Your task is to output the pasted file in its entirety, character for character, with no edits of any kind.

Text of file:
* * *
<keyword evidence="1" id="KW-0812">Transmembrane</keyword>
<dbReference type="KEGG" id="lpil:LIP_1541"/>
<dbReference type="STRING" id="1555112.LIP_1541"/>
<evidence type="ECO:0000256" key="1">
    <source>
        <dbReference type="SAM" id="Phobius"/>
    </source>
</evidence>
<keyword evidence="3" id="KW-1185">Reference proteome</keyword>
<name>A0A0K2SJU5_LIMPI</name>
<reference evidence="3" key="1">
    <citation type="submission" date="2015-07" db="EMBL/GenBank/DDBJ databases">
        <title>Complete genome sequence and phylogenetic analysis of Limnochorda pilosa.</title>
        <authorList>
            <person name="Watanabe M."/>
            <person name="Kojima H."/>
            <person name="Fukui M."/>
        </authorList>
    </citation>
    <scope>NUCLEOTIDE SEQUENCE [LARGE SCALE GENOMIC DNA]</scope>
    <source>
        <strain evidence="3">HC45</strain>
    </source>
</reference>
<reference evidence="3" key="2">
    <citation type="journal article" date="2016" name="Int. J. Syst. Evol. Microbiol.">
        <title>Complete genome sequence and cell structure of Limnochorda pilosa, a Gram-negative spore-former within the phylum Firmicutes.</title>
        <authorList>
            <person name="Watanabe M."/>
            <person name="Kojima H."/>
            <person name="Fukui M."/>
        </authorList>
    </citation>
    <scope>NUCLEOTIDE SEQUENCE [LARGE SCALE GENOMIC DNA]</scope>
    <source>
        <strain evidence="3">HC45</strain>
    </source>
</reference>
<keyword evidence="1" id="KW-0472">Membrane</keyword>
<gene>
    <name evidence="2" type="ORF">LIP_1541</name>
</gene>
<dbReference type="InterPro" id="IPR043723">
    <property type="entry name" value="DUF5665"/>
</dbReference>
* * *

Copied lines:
<keyword evidence="1" id="KW-0812">Transmembrane</keyword>
<dbReference type="KEGG" id="lpil:LIP_1541"/>
<dbReference type="STRING" id="1555112.LIP_1541"/>
<evidence type="ECO:0000256" key="1">
    <source>
        <dbReference type="SAM" id="Phobius"/>
    </source>
</evidence>
<keyword evidence="3" id="KW-1185">Reference proteome</keyword>
<name>A0A0K2SJU5_LIMPI</name>
<reference evidence="3" key="1">
    <citation type="submission" date="2015-07" db="EMBL/GenBank/DDBJ databases">
        <title>Complete genome sequence and phylogenetic analysis of Limnochorda pilosa.</title>
        <authorList>
            <person name="Watanabe M."/>
            <person name="Kojima H."/>
            <person name="Fukui M."/>
        </authorList>
    </citation>
    <scope>NUCLEOTIDE SEQUENCE [LARGE SCALE GENOMIC DNA]</scope>
    <source>
        <strain evidence="3">HC45</strain>
    </source>
</reference>
<reference evidence="3" key="2">
    <citation type="journal article" date="2016" name="Int. J. Syst. Evol. Microbiol.">
        <title>Complete genome sequence and cell structure of Limnochorda pilosa, a Gram-negative spore-former within the phylum Firmicutes.</title>
        <authorList>
            <person name="Watanabe M."/>
            <person name="Kojima H."/>
            <person name="Fukui M."/>
        </authorList>
    </citation>
    <scope>NUCLEOTIDE SEQUENCE [LARGE SCALE GENOMIC DNA]</scope>
    <source>
        <strain evidence="3">HC45</strain>
    </source>
</reference>
<keyword evidence="1" id="KW-0472">Membrane</keyword>
<gene>
    <name evidence="2" type="ORF">LIP_1541</name>
</gene>
<dbReference type="InterPro" id="IPR043723">
    <property type="entry name" value="DUF5665"/>
</dbReference>